A group of Sherman Park residents met with city leaders and law enforcement officials Sunday to create a citizens patrol force they hope will keep criminals out of their community.
Two weeks after violent protestors torched area businesses following a fatal police shooting, homeowners and people who rent properties in the area are taking matters into their own hands.
“We live in such a beautiful and diverse neighborhood,” said Sherry Watson, a member of the Sherman Park Citizens Patrol, “There’s just been a lot of fear lately and we want to make sure our residents are safe.”
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After the protests became destructive, residents are left with the task of rebuilding the neighborhood, along with thinking of ways to prevent another outbreak.
“You can’t judge a community by a few bad apples,” resident Barry Givens said.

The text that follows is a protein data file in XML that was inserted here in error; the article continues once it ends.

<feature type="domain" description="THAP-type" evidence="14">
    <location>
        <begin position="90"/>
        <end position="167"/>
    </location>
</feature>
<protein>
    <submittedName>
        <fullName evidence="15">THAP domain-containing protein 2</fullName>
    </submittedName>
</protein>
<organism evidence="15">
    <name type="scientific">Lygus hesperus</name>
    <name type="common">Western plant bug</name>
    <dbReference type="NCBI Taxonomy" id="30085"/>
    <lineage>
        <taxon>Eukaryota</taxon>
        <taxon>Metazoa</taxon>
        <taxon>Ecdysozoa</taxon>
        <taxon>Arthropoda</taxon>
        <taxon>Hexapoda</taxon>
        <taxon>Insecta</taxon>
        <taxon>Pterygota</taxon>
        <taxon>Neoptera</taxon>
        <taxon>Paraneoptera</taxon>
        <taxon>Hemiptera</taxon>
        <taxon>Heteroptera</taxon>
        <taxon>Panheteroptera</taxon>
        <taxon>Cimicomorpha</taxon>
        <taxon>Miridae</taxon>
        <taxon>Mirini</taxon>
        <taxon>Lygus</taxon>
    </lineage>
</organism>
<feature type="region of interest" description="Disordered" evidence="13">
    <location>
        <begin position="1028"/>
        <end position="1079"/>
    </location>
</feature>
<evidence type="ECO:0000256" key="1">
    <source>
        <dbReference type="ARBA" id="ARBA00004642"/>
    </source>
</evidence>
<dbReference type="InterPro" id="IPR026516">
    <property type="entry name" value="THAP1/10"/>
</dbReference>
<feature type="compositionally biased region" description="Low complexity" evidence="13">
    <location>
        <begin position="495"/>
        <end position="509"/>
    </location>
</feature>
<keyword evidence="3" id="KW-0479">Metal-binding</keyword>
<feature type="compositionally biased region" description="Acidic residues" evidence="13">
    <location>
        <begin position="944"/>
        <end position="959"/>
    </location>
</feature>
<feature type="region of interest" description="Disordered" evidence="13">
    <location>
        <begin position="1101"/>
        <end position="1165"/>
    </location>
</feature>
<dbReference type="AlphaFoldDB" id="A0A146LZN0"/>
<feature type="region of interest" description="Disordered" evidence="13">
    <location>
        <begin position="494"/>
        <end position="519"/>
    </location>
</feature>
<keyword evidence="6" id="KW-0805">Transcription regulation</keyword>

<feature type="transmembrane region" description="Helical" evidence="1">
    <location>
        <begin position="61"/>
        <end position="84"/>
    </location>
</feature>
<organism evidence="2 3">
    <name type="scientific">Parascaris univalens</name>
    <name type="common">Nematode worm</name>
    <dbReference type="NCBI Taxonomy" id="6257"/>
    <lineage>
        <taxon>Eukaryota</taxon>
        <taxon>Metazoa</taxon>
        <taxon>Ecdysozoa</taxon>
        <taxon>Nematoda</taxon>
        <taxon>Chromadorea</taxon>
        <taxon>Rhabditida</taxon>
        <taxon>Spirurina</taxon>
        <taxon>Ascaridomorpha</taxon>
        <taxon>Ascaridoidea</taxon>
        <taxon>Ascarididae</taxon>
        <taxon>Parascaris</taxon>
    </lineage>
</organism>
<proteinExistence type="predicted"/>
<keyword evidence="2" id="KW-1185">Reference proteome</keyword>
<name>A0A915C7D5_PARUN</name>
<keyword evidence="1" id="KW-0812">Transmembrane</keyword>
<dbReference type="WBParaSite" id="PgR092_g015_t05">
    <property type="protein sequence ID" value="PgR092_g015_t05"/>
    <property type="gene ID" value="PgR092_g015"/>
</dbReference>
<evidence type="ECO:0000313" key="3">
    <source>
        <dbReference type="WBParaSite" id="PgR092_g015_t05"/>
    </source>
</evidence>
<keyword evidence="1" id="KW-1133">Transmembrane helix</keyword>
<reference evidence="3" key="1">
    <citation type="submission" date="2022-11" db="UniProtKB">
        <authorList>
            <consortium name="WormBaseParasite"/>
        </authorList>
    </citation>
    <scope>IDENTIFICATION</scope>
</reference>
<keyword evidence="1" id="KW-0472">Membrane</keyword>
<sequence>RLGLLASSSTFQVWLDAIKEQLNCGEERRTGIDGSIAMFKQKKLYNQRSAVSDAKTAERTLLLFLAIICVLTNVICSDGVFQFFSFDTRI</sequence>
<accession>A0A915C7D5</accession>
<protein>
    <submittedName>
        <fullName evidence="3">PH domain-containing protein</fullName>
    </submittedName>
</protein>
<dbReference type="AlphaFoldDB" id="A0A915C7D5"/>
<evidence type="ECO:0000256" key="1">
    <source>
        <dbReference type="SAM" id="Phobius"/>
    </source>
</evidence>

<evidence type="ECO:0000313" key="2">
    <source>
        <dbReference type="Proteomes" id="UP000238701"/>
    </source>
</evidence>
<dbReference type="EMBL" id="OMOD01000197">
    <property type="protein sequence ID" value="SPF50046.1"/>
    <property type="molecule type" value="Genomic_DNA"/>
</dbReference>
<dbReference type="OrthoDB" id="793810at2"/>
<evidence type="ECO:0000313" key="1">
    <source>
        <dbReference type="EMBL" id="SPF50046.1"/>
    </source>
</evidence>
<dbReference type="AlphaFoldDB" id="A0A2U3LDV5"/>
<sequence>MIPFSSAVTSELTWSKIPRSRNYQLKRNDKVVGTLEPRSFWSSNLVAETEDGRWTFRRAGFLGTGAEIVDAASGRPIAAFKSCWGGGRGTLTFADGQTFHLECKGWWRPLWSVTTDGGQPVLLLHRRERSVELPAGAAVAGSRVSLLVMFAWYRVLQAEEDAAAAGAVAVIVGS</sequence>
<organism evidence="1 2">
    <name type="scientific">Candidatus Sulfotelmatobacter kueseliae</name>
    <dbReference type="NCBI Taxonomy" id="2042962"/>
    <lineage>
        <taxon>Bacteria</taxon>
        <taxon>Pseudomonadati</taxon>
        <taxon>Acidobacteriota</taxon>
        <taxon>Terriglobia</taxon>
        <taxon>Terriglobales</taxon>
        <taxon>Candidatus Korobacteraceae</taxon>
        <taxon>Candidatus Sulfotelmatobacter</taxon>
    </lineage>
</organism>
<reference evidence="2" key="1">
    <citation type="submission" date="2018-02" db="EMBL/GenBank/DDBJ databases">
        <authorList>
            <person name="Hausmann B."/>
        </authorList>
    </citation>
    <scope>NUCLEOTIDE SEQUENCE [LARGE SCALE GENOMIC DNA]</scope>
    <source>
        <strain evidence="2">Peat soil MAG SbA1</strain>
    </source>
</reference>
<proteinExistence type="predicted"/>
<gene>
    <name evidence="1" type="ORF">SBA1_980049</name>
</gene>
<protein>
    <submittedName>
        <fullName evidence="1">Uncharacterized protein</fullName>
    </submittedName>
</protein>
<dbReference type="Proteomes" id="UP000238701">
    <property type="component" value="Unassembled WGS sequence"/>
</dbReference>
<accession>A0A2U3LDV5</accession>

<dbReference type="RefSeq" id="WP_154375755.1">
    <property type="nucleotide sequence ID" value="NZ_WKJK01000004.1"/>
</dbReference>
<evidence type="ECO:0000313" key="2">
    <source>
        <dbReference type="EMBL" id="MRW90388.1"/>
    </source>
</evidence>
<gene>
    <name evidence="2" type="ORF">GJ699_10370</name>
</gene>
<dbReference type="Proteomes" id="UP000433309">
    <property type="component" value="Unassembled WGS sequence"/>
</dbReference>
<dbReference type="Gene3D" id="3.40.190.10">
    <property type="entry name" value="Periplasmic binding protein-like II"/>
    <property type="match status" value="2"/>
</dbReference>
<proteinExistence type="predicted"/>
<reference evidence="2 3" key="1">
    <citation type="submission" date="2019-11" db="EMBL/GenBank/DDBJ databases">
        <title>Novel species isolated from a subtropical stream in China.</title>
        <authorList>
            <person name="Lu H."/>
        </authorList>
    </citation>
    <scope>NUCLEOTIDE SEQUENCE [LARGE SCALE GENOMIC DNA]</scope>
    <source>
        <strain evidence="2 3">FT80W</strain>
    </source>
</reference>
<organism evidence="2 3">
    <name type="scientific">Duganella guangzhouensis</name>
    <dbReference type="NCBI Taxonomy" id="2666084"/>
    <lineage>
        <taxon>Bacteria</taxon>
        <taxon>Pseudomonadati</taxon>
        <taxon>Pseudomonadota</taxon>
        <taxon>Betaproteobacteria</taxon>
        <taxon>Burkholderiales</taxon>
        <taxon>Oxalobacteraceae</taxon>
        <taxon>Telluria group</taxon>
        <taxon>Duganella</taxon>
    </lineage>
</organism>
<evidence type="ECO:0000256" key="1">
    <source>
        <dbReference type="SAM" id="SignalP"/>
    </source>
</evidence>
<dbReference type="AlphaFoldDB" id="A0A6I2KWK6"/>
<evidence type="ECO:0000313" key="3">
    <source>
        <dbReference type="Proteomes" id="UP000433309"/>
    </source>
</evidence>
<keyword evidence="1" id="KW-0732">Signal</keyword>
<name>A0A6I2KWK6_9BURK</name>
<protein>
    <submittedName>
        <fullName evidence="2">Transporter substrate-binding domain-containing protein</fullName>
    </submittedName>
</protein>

Givens has been a Sherman Park resident for 35 years, and decided to attend Sunday’s meeting to show his support for the neighborhood.
“There are so many good things about this neighborhood, and we’re not going to let one incident overshadow what this community is all about,” Givens said.
An overwhelming majority of people in attendance at the meeting were in favor of forming the citizen’s patrol program.
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Two people will be paired in a car day and night, interacting with residents and reporting any suspicious activity to police.
“If we can improve safety and give people a better perception of safety, we think the whole neighborhood will be better for everybody,” Sherman Park Resident Jim Hiller said.
Volunteers must be 21 years old and pass a police background check.
Organizers say 68 homeowners have signed up so far.